Category Archives: Tennessee

Getting on the water along the Great River Road

Tuesday, June 08, 2021

A trip along the Great River Road—recently named one of America’s newest All-American Roads—is a great summer adventure, but sometimes you need to find a spot to cool off. Here’s a look at some great places you can dip your toes in the Mighty Mississippi or hop on a boat and explore the waters yourself.

Lake Village, Arkansas

Lake Village is located on the shores of Lake Chicot, the largest natural lake in Arkansas and the largest oxbow lake in North America. Lake Chicot was formed three centuries ago by the meandering of the Mississippi River but has since been cut off from the mighty riverway, resulting in a 20-mile-long oxbow lake that’s a popular recreation destination. Lake Chicot State Park has 14 cabins and more than 120 campsites for rent and is a great place for fishing, boating, and birdwatching.

Lake Itasca, Minnesota

Lake Itasca

Photo: Sandra Dempsey on Unsplash

Did you know you can walk across the Mississippi River? It’s true: If you visit the headwaters of the mighty river at stunning Itasca State Park in north-central Minnesota to see where the Mississippi River starts, you can cross from one side of the river to another, a trip of only about 20 feet. If you’re feeling daring (or it’s hot), you can wade in the shallow waters of the river as it empties out of Lake Itasca on its journey south. Itasca State Park—Minnesota’s oldest—is also a great place for boating, fishing, canoeing, kayaking, swimming and stand-up paddleboarding.

Clements Fishing Barge, Wisconsin

Clements Fishing Barge

Photo: Wisconsin Mississippi River Parkway Commission

Located just upstream from Lock & Dam #8, Clement’s Fishing Barge has been inviting anglers to cast their lines for walleye, bluegill, catfishing, bass and more in the Mississippi River since 1936. Park along Highway 35 (the Wisconsin Great River Road) in Genoa, raise the flag on shore, and wait for the small boat to ferry to you to the barge. Fishing runs from 7am to 5pm Sunday to Thursday and 7am to 6pm Saturday to Sunday from mid-March through mid-November. Single-day prices are $20 for adults and $5 for kids; three-day, seven-day and season passes are also available.

Mississippi River Eco Tourism Center, Iowa

Mississippi River Eco Tourism Center

Photo: Iowa Mississippi River Parkway Commission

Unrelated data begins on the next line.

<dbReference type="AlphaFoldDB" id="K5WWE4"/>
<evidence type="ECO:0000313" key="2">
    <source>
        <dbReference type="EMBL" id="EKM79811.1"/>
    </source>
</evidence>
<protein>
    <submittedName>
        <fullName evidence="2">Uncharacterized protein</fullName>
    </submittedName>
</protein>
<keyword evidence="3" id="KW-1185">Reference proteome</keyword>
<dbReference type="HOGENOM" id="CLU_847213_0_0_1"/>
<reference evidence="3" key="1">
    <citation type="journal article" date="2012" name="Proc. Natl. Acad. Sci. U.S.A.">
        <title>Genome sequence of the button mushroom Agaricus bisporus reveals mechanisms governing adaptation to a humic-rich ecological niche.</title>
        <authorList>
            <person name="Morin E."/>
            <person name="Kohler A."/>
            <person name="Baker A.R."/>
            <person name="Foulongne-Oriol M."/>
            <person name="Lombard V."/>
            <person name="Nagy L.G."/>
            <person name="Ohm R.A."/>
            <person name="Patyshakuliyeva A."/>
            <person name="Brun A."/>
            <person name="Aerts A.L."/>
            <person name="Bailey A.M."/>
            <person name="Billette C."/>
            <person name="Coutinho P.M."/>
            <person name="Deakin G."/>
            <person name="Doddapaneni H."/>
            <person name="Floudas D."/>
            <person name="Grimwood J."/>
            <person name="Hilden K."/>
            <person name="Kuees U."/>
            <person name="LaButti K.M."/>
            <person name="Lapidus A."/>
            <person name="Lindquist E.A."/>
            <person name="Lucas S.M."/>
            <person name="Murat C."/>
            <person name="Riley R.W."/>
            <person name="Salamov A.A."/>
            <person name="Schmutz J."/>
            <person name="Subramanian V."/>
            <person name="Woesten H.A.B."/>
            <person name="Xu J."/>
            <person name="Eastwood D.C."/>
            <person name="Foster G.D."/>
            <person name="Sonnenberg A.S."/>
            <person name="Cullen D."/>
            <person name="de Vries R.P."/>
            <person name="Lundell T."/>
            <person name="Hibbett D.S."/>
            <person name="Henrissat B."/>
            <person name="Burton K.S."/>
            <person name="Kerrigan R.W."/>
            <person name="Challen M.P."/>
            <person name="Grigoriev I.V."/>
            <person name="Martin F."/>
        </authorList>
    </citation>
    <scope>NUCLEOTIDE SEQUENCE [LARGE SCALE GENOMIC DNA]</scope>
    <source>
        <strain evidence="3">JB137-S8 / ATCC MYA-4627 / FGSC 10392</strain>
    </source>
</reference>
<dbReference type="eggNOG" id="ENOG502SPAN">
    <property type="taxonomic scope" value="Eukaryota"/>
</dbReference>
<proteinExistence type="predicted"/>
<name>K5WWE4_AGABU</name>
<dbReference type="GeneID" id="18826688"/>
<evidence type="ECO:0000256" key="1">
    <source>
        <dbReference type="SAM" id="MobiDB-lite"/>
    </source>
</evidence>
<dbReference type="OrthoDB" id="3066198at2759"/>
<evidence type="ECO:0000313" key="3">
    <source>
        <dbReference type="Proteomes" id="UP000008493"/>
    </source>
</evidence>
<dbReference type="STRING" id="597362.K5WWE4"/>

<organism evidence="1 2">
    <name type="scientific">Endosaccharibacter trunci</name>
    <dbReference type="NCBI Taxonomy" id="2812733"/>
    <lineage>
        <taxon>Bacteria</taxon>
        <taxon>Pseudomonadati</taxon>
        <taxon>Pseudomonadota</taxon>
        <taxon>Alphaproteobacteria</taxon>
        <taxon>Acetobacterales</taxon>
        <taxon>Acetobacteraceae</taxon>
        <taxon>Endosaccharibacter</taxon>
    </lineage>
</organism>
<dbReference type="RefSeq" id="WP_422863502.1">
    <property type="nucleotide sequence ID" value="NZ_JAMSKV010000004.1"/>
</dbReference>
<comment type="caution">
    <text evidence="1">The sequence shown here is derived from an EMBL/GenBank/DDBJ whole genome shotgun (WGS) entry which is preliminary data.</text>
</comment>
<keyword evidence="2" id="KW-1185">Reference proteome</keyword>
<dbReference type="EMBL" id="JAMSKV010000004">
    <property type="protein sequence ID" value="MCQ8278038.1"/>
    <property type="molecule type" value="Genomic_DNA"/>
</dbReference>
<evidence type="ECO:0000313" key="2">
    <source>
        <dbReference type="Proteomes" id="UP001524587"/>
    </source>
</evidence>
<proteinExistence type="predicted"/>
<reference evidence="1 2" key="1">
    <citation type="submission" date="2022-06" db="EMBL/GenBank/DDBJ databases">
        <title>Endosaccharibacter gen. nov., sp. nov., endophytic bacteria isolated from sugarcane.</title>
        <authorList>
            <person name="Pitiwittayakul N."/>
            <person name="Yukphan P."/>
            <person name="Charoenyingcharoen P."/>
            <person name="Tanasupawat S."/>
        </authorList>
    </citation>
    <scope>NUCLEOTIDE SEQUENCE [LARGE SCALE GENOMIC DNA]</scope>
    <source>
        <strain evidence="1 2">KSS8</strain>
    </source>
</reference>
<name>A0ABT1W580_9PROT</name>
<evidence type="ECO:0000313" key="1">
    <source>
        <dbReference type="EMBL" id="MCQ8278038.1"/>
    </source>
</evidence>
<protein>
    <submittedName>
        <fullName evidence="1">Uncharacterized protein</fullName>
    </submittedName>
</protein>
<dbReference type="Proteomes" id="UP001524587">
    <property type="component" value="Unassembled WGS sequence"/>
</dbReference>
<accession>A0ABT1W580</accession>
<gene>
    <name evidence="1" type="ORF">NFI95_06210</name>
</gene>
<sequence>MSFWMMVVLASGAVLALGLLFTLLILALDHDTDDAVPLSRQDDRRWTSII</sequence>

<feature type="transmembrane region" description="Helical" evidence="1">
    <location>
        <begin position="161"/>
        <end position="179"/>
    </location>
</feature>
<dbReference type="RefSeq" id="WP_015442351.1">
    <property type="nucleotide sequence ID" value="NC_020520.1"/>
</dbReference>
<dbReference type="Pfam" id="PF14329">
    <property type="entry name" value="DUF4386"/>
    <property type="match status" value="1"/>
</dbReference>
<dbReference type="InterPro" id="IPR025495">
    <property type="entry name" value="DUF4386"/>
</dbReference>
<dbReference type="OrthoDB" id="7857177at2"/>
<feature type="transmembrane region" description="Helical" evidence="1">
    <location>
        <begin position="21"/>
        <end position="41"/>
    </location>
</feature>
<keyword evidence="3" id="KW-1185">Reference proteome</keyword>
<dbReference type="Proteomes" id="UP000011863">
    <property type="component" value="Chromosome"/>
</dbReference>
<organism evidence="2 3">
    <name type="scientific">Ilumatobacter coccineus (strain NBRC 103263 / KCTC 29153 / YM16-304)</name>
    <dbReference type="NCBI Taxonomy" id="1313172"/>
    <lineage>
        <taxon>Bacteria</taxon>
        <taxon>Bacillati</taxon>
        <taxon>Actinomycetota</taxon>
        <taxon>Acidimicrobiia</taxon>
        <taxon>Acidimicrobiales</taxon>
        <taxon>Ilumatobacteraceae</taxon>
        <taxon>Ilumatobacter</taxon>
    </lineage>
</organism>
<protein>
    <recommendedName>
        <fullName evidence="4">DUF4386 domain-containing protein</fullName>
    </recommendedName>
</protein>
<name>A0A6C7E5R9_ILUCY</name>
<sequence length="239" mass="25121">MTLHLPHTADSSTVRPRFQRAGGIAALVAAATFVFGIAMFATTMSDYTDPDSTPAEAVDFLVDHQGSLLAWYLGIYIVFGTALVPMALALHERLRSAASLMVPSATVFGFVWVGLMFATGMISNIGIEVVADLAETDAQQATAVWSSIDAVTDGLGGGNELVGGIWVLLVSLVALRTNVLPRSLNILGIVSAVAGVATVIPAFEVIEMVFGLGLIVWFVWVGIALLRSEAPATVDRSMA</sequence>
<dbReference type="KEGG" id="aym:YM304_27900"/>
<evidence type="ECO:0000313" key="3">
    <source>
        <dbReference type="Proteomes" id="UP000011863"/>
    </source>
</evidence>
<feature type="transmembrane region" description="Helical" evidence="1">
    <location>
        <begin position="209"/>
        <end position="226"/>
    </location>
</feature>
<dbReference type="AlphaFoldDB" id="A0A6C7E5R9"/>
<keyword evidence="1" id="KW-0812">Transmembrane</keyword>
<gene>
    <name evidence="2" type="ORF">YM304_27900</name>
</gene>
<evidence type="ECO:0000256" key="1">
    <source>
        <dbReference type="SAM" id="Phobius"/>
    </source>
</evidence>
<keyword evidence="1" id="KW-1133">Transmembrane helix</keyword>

Explore the backwaters of the Mississippi River in a canoe or kayak or hop on a pontoon boat for a guided tour at this engaging, educational center in Camanche, about a 45-minute drive from the Quad Cities. The Mississippi River Eco Tourism Center educates visitors about the natural history of the Mississippi River in Iowa and is home to an 8,000-gallon aquarium filled with local fish species. Launch your canoe or kayak from the campground or climb aboard the Blue Heron, a 26-passenger pontoon boat, for a guided tour of fish and wildlife habitat through backwaters, sloughs and the main channel.

National Great Rivers Museum, Illinois

Situated on the banks of the Mississippi River near Alton at the Melvin Price Locks & Dam #26, the National Great Rivers Museum tells the story of the people and natural process that have shaped the river. Interactive exhibits illustrate the impact of the Mississippi River on the region.

Confluence of the Mississippi & Ohio Rivers, Kentucky

Confluence of the Mississippi & Ohio Rivers

The Mississippi and Ohio rivers come together where three Great River Road states intersect: Illinois, Missouri, and Kentucky. This scenic confluence can be seen from a couple different spots, including Fort Defiance Park in Cairo, Illinois, and Wickliffe Mounds State Historic Site in Wickliffe, Kentucky.

Mud Island River Park & Museum, Tennessee

Mud Island River Park & Museum

Photo: Tennessee Tourism

True, this park sits pretty much in the heart of the Mississippi River in Memphis (it’s accessible from a skybridge off Front Street downtown), but you can also walk along a scale-model version of the lower Mississippi River here to see how the Big Muddy weaves its path through the southern Great River Road states. The museum features 18 galleries with exhibits on the culture and history of the river, and Mud Island is also home to a 5,000-seat concert venue. Admission is free to the park, but amphitheater events are ticketed.

Scenic spots on the Great River Road

Wednesday, May 12, 2021

The Great River Road was named one of the country’s newest All-American Roads this year, meaning it’s one of the very best of America’s National Scenic Byways. There are a lot of reasons for that, including the region’s rich history, culture and heritage, but don’t miss this simple fact: the drive is incredibly scenic. Here are some photo-worthy stops along the route you should visit on your next trip.

big river crossing AR -credit-big river strategic initiative llc

Big River Crossing, Arkansas/Tennessee

Take in views of the Mississippi River from the Big River Crossing, a railroad bridge-turned-pedestrian walkway that connects Memphis, Tennessee, with West Memphis, Arkansas. Big River Crossing is nearly a mile long, making it the longest public pedestrian bridge across the mighty river. It’s open daily from 6am to 10pm and accessible to walkers and bicyclists. Keep your eyes peeled for the nightly light show, held hourly from sunset to 10pm.